Ronda Rich

RUDENESS AND COURTESY

 

 

Sometimes, I have decided, rudeness works. Sometimes, it’s even called for.

I had to do a lot of thinking on this because I advocate kindness and courtesy.

But if someone is being abused publicly, I can see the need for rudeness to spare the victim.

When I experienced a home invasion several years ago, I was quite rude. There was no graciousness, and I did not offer them a cold drink as I always do to delivery drivers.

Instead, I used the full strength of my mountain-raising. I jumped out unexpectedly from another room as they reached for a box of costume jewelry. I used the rebel yell.

Have you heard of that? The Scotch-Irish, in the Southern Appalachians, first used it in the War of Independence, when they beat back the British and preserved the victories that George Washington’s troops had scored.

When Stonewall Jackson led his mostly Virginia Military School-trained cadets into early Civil War battles, they were aided mightily by mountain boys who used the ghastly screech, which terrified the enemy and often caused retreat. Jackson quickly learned to put those mountain boys in front to send forth the yell.

It became so legendary that author S.C. Gwynne even named his bestselling biography of Stonewall Jackson, Rebel Yell.

Later, I’ll tell a longer version, but the summary is this: There was no gun in this house. THEN. So, all I had was a 5’2” container of righteous anger and a rebel yell. It worked just fine and dandy.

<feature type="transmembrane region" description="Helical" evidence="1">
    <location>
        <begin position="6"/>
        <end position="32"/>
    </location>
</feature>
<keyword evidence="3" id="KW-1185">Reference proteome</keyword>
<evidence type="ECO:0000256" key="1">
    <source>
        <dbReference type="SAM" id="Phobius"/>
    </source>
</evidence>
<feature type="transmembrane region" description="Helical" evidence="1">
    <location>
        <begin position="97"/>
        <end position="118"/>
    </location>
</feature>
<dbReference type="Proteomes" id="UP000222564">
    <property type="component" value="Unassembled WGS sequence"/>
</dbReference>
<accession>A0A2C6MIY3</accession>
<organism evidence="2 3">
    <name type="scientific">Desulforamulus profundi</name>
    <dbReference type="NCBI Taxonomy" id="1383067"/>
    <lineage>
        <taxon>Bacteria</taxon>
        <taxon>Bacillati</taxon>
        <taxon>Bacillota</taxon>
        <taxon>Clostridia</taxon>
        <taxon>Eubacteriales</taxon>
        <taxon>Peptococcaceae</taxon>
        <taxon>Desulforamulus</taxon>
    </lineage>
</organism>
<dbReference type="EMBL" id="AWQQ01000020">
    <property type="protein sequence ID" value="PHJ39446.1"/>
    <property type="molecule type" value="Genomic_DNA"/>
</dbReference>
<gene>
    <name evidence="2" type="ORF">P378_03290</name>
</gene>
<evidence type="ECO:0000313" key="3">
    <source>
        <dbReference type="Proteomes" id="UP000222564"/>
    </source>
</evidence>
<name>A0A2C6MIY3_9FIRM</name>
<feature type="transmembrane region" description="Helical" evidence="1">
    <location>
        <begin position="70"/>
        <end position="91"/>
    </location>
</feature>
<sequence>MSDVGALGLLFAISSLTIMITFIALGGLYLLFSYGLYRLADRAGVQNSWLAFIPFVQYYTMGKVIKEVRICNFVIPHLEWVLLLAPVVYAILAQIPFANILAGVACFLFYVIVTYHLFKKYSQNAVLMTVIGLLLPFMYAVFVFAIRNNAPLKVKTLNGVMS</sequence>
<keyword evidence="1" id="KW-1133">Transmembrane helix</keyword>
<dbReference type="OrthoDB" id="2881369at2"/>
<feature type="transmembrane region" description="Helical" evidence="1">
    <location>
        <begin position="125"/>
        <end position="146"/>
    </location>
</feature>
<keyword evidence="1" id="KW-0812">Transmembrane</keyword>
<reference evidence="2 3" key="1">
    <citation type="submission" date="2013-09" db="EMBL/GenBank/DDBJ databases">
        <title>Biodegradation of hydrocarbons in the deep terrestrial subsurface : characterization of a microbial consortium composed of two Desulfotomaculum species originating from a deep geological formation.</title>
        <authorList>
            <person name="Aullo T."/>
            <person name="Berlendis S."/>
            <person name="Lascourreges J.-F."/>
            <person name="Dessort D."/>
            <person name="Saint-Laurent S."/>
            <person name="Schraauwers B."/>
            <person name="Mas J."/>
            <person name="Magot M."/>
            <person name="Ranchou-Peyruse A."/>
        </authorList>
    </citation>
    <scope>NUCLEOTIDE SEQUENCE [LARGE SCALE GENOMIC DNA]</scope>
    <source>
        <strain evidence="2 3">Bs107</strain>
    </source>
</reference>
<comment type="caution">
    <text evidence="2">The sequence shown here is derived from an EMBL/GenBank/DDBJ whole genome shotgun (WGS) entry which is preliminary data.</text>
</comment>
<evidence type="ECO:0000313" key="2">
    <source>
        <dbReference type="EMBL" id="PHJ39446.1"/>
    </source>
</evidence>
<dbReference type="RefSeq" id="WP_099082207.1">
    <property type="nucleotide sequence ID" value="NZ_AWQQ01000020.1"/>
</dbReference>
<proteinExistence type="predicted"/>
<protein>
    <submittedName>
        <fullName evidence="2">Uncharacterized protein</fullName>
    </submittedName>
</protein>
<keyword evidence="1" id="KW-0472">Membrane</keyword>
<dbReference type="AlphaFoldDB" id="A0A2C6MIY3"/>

All four were arrested, tried, convicted, and sentenced on federal charges. When the county sheriff’s deputies and detectives asked how I managed such a heroic feat, I demonstrated the rebel yell. First, it scared them. Then, it tickled them.

“Would you be willing to do a video of that?” asked the lieutenant in charge of the investigation. “That could help us a lot in training.”

That’s a case where rudeness worked rather nicely.

But to be fair: extreme courtesy, pleading, hyperventilating, or even a tart, almost rude, “Ma’am. Ma’am! May I speak with your supervisor?” does not work with the phone company. It does not care if you use their cell service or DSL. And they know you have no choice with landlines. You’re stuck with an American monopoly.

Not long ago, a woman with the phone company “found some discounts” for me. She was very sweet, and I was embarrassingly joyous. Then, I didn’t get the discounts on the next bill. A woman claiming to be from the company’s president’s office (like I believe he cares) finally called and said there were no discounts and implied I was lying.

“Ma’am, I assure you that I wouldn’t have spent seven hours on this phone trying to get these discounts if I hadn’t been told that. I’d just sit outside and watch the grass grow.”

“Let me see if I can pull up that phone call.”

Of course, she couldn’t find the call. I laughed. “Trust me. I knew you wouldn’t.” When I said I’d write the FTC and FCC, she calmly replied, “Every complaint will come back to me, and nothing will change.”

I was certain I was being recorded, so I didn’t pull out the rebel yell.

Recently, Tink and I were in Nashville for a book event to honor our beloved Diane Ladd—a proud Mississippian—and her daughter, Laura Dern, hosted by Reese Witherspoon. Diane had seen to it that we had front-row seats, but when the gracious lady escorted us to our seats, a woman was in mine. She stared straight ahead and did not offer to move, so we went to the second row.

This bit of rudeness kept me from sitting next to pop star Sheryl Crowe. Which goes to show that for some people, rudeness works quite well.

I should get that woman to call the phone company for me.

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